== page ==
Then Hurricane Mitch hit about 1998 and while the islands recovered and are big tourist spots, Honduras is no longer a safe place to visit. You sure don’t want to have investments there. Now that I’m older, American style amenities mean a lot more to me that I ever thought they would, including banking and insurance that makes sense to me, not to mention medical care, dentists, eye doctors and yes, a postal system that still works.

    We crave island living, but we also want a choice of restaurants, a movie theater, and believe it or not, I find myself judging whether I would live somewhere based on the nearest Costco (should be no more than 45 minute drive!) St. Croix loses out on that count. In fact, just about all the Caribbean doesn’t make the cut, and Florida has too many people.

    • Aloha Charles,
      Thank you for writing. It sounds like you have looked at a lot of places as potentials to live. How does Maui stack up on your list of desires? I’m always interested in what people’s experience is of Maui.
      Aloha, Jamaica

  7. I have wanted to live on Maui for 12 years, BECAUSE I feel like a different person from the second I depart the plane in Kahului. And I love that new person I become while visiting Maui. Reasons for not moving are unfortunately money, and fortunately three precious grandchildren. Aloha, Betty

    • Aloha Betty,
      Thanks for sharing your experience. I know what you mean about those precious grandchildren…my sister wants badly to be out of Indiana where we grew up, but her daughter just had her second baby. Changes everything!
      Aloha, Jamaica

  8. Aloha Jamaica,
    Sorry to hear you got the creepin’ crud too! I’ve had it for a month now, it’s a WICKED one this year that nobody seems immune to. We are “suffering” through another Idaho winter, as our plans to list the house for sale were delayed by a broken water pipe in August which took 3 months to repair the damages from. Then came the holidays, and now we’re in the thick of wintertime with inversions, ice fog, below-freezing temps and haven’t seen the sun for nearly 2 weeks now. So do you think weather plays a little part in our motivation to move there? You BET it does!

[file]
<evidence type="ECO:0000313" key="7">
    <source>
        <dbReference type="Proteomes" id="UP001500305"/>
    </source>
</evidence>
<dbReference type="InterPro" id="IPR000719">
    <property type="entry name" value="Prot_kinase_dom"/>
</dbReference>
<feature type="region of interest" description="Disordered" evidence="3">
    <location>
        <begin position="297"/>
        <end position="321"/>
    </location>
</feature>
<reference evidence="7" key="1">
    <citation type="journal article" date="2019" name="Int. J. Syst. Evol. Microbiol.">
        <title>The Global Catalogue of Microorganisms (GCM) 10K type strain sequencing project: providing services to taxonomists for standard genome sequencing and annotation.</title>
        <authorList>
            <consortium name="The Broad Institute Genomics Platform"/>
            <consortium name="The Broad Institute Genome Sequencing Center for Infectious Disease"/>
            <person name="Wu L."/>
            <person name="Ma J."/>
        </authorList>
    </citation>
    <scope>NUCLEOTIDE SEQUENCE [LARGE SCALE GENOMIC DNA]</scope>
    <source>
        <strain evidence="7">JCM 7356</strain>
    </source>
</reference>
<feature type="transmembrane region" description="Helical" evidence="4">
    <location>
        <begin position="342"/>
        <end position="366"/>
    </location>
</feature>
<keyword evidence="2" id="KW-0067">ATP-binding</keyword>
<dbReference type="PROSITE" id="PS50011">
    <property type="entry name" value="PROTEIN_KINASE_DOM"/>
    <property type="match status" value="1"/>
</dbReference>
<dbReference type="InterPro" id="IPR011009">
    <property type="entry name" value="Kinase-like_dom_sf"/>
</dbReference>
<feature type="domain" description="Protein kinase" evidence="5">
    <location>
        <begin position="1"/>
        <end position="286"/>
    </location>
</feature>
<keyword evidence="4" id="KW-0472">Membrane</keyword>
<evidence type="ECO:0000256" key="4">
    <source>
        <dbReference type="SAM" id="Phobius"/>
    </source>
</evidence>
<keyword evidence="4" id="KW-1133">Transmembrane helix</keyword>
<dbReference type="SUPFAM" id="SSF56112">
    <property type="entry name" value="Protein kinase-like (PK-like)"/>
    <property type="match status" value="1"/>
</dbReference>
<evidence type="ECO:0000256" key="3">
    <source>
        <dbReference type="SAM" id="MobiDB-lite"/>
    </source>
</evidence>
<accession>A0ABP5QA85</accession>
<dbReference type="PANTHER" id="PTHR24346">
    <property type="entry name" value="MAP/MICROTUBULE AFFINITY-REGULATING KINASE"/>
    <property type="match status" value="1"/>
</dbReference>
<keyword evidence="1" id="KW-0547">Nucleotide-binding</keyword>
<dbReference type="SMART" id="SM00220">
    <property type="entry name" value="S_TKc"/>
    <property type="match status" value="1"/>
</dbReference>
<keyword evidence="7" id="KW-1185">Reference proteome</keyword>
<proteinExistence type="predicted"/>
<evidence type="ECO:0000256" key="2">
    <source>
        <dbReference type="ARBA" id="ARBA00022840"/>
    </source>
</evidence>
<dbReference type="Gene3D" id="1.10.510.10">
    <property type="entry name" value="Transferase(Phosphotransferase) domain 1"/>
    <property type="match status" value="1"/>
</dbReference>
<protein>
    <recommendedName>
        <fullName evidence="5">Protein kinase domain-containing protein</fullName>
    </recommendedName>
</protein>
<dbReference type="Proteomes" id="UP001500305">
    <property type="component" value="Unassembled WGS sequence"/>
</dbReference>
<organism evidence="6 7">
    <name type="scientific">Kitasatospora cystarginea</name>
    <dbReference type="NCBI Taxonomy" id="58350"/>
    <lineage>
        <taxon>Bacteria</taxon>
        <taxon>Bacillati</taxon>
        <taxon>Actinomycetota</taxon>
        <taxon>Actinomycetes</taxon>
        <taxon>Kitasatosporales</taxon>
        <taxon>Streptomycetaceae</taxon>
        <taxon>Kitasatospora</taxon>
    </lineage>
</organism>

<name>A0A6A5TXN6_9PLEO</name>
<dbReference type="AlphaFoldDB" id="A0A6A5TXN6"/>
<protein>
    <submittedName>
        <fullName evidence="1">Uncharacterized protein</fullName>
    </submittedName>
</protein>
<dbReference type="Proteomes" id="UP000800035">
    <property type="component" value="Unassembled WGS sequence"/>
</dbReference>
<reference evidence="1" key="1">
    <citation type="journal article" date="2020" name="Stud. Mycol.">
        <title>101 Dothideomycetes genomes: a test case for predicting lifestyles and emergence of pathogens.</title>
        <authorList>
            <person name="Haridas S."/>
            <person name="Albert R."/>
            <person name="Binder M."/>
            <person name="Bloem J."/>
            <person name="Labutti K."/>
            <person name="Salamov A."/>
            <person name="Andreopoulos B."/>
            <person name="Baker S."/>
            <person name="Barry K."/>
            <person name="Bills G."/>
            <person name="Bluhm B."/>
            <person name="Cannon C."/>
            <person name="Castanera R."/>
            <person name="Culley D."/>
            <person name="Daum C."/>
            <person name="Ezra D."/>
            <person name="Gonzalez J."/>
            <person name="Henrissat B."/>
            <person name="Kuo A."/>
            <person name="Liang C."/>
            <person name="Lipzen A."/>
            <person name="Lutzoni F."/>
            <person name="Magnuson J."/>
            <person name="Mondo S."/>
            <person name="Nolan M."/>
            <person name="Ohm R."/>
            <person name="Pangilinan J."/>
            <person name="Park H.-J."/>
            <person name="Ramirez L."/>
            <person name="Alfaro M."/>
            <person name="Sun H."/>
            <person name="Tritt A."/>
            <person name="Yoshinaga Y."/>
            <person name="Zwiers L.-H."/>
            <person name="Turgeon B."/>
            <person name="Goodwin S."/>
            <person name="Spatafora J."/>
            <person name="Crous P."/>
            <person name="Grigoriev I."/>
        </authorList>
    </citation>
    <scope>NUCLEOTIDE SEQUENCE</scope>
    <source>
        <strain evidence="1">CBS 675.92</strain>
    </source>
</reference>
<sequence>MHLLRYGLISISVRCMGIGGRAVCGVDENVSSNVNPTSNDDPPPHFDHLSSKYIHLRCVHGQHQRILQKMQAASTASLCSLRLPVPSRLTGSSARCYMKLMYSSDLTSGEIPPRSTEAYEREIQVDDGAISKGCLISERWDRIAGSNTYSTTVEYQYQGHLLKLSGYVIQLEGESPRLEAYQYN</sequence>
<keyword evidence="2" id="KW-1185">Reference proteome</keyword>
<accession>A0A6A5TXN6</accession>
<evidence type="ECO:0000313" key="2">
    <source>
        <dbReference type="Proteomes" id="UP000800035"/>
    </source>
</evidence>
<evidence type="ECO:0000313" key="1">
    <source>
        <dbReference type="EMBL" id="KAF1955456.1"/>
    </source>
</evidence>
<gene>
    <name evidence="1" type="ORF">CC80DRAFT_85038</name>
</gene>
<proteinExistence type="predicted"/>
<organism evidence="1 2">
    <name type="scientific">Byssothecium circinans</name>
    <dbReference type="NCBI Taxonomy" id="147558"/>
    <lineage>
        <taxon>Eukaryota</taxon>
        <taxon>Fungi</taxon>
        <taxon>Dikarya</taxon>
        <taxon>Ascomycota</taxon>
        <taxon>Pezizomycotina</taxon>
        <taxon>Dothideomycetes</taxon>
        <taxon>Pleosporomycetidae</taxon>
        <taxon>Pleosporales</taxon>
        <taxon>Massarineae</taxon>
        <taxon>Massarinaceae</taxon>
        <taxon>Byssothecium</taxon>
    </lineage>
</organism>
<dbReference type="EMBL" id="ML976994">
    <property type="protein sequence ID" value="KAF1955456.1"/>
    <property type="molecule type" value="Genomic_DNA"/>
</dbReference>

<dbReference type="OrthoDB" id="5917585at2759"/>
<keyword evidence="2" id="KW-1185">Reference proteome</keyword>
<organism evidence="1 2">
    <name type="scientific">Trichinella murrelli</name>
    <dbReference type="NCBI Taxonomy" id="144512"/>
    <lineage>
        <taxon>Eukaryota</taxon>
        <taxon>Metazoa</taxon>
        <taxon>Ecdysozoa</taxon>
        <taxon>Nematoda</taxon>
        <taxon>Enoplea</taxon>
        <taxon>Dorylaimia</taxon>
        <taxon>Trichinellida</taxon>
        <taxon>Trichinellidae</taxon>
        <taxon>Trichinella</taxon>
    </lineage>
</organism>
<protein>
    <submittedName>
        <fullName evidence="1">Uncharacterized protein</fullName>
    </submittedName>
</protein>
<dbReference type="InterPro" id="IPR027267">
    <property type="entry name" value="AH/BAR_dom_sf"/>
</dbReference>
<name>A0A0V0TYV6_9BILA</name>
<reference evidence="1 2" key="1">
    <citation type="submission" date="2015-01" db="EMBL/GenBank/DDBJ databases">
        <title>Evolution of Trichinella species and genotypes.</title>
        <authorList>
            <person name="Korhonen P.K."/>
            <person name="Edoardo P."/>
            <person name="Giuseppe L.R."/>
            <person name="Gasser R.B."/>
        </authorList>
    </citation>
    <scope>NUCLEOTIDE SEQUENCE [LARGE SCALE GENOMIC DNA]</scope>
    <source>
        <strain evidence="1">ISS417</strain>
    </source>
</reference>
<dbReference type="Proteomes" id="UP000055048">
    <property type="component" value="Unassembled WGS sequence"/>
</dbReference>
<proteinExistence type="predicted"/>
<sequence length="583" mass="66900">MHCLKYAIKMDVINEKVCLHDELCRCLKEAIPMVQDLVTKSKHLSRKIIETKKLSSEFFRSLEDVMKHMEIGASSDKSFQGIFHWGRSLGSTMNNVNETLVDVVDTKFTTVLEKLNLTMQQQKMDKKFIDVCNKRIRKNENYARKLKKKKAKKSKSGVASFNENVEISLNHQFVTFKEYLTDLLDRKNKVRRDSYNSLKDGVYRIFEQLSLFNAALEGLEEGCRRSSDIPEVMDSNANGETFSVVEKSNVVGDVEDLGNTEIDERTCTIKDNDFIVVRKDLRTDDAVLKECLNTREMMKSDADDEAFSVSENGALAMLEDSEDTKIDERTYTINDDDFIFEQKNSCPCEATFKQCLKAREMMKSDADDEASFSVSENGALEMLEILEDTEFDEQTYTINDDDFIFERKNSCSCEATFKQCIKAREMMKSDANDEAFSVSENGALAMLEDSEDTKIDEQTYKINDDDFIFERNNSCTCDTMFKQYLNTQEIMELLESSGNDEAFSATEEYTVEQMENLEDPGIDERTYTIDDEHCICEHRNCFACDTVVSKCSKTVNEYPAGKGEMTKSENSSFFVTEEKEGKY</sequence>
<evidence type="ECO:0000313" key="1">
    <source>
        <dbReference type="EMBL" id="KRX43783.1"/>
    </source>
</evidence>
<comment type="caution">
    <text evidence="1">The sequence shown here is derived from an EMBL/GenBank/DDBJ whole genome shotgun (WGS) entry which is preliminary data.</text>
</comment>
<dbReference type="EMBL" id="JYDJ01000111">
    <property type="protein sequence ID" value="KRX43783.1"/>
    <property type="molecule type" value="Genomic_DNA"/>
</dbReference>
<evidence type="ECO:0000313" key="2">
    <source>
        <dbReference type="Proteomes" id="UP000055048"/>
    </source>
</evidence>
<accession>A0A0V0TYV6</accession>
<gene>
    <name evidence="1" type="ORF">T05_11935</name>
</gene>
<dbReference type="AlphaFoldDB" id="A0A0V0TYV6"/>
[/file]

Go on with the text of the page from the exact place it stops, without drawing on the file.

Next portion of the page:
Aside from the obvious though, we are seeking a change of lifestyle. While we understand one must still work and “make a living” to live in Hawaii, we have also seen and felt the overall happier attitudes of the residents of Maui. Not just the tourists, but of the workers and everyday lifers, so to speak. Everyone there seems a few shades lighter and brighter, with easier smiles and relaxed shoulders and neck muscles! We know not every day for everyone is all sunshine and rainbows — life always contains ups and downs, good news and bad news, and it takes some rain to make those rainbows. But something about Maui….. perhaps the quality really is undefinable, or the words don’t exist yet. Is it really as simple as geography and meteorology? I’m sure it isn’t. For me, the image keeps returning of placing my hands on the ground, at the base of or part-way up the mountain of Haleakala. There must be something energetically or spiritually drawing me there, I wish I could articulate it with more detail and definition, but I don’t think I will be able to until we are actually living there and experiencing it — whatever “it” is!
    Take care of that flu, and soak up some sunshine in proxy for us vitamin D-deprived Idahoans!
    Mahalo,
    Shauna

  9. My hubs and I are planning to move to Maui to live simply and enjoy the beautiful fruit I am sensitive to chemicals and southern Cali is not a healthy environment for me but now I am a bit concerned about the vog how often dies it reach Maui?